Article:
Friday, July 8, 2011

Homeless Vagabonds

I expected to feel sad when we sold our home of nine years, and yes, the waves of melancholy come and go. But the sense of calm relief came out of the blue. As we walked out of the settlement office with the sale proceeds already wired to our bank, I definitely felt rootless – a sense of having been untethered – but I also experienced the elation of having no mortgage, no fixed address and not a drop of debt. We paid off our old gray mare of a Chrysler long ago and if we can just add another two months to her useful life on top of the 212,000 miles she’s already given us, we can donate her to Purple Heart and leave the country car-less.

We’re temporarily camping out in the home of dear friends who are away for most of the summer and our U.S. mailing address will be our daughter’s DC apartment. As George Clooney’s character so aptly expressed in the movie, Up in the Air, there’s a palpable feeling of relief and freedom that goes along with emptying one’s “backpack” of worldly possessions and monthly bills. Traveling light can be liberating. We all have to relocate at one time or another, and along with the move goes inventorying everything you own. You really never know how much physical “stuff” you’ve accumulated over the years until you go through this daunting exercise. Far from being hoarding squirrels, we diligently cleaned out our closets, drawers and cabinets every spring, giving away whatever we could to diminish our home’s clutter factor. However, for the past two months I’ve spent more time and energy than I could ever have imagined donating clothes, selling electronics and dropping off books at the library. While I’ve always used Craig’s List as a wonderful means for getting a few bucks for things no longer needed, my recent selling experiences have astonished me in terms of what people will buy. That old antique chair with the missing seat cushion, the distressed copper planters from the front stoop, the oversized cork board that displayed our children’s artwork, the prehistoric laptops missing hard drives and the stereo cabinet designed for a record player: all found new homes with happy new owners through Craig’s List. Slowly but surely, we emptied the attic and guest room, got rid of everything on the patio and in the garage and shifted all we owned into just a few rooms of the house.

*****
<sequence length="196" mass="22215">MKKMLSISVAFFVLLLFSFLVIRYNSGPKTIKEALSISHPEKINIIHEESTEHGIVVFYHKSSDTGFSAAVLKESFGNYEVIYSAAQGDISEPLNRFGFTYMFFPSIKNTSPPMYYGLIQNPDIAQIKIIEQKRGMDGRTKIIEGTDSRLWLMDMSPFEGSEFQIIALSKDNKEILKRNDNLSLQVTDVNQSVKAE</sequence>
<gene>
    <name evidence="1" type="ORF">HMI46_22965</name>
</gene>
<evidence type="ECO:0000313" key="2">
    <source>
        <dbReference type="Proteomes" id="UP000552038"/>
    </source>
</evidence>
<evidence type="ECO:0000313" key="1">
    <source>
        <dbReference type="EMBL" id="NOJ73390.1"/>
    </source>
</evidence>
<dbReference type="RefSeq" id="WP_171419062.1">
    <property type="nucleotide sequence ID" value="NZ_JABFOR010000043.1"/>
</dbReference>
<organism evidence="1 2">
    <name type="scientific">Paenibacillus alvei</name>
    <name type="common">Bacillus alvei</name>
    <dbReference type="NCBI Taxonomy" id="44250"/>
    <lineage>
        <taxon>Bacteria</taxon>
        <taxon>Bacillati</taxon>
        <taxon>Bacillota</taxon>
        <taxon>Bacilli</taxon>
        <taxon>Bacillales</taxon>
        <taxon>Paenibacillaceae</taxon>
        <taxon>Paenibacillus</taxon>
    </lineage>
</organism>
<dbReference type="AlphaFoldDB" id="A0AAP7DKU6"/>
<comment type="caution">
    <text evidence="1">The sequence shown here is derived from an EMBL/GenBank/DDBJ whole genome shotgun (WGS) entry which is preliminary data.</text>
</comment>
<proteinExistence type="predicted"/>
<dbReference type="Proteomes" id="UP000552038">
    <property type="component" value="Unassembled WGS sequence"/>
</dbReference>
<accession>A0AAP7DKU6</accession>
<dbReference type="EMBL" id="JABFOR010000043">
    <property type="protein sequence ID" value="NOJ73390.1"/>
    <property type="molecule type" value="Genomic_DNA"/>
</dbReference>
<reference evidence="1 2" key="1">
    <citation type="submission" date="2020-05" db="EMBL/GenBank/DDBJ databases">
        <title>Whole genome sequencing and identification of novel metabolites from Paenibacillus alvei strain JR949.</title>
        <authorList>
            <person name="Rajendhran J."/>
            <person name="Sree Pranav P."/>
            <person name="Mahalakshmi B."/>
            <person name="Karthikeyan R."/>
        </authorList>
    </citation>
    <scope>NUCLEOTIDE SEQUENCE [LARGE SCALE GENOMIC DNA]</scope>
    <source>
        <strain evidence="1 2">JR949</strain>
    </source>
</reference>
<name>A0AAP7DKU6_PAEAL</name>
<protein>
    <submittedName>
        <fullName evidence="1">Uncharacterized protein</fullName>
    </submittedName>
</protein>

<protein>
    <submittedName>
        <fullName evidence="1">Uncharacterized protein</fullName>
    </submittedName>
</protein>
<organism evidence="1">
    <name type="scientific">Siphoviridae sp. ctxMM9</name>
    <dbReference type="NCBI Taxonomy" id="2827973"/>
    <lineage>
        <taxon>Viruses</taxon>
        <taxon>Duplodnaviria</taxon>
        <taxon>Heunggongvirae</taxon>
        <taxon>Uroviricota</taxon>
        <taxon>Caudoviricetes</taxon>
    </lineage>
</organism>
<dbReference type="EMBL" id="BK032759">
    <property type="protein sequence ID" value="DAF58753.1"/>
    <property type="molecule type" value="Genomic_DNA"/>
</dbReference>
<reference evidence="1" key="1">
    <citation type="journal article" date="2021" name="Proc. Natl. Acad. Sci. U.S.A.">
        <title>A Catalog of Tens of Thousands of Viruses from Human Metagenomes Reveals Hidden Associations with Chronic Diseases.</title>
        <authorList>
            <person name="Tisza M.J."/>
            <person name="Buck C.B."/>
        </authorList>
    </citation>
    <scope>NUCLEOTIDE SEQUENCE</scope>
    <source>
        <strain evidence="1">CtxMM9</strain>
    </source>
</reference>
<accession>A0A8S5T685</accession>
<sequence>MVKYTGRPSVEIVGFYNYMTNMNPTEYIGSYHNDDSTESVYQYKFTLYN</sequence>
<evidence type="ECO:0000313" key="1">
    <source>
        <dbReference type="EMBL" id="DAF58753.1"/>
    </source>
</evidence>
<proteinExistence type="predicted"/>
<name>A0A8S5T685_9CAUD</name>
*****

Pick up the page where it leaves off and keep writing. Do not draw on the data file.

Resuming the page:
When moving from one residence to a new one, lugging along things you may not really need or end up keeping may not be a huge blunder. But when moving all our worldly possessions into pay-by-the-pound storage, we wanted to avoid taking an extra paper clip. No use storing (and paying for) what we don’t need and may never care to see again. Thus, it was a time-consuming and tedious job of meticulously sorting all our belongings, making multiple piles and deciding what to do with every single thing in the house. Books had always been the hardest to relinquish with previous moves, but this time, even the books went without much regret.

So, here we are, camping out in our temporary accommodations with only what we’ll need for the summer and next year in tow. Everything else is shrink-wrapped, crated and stored, not to be seen until we’re back in the U.S., some 14 months from now. Our backpacks are now quite light indeed. While the sadness about being homeless vagabonds and saying goodbye to our home comes in waves, it does feel good to be living so nimbly and with so few financial demands. We’d purposefully and steadily reduced our financial footprint over the past year and a half in preparation for our departure and now the process is almost complete. As soon as we say goodbye to the ever-steadfast Chrysler, we’ll be on our way, with no pesky possessions to weigh us down.

1 comment:

  1. How exciting! I wish I could do that just because of the relief of not having that huge debt and all that STUFF. We're thinking of relocating to New England within 5 years (less hopefully) and I dread the selling of the house and then ultimately the packing and moving of our possessions.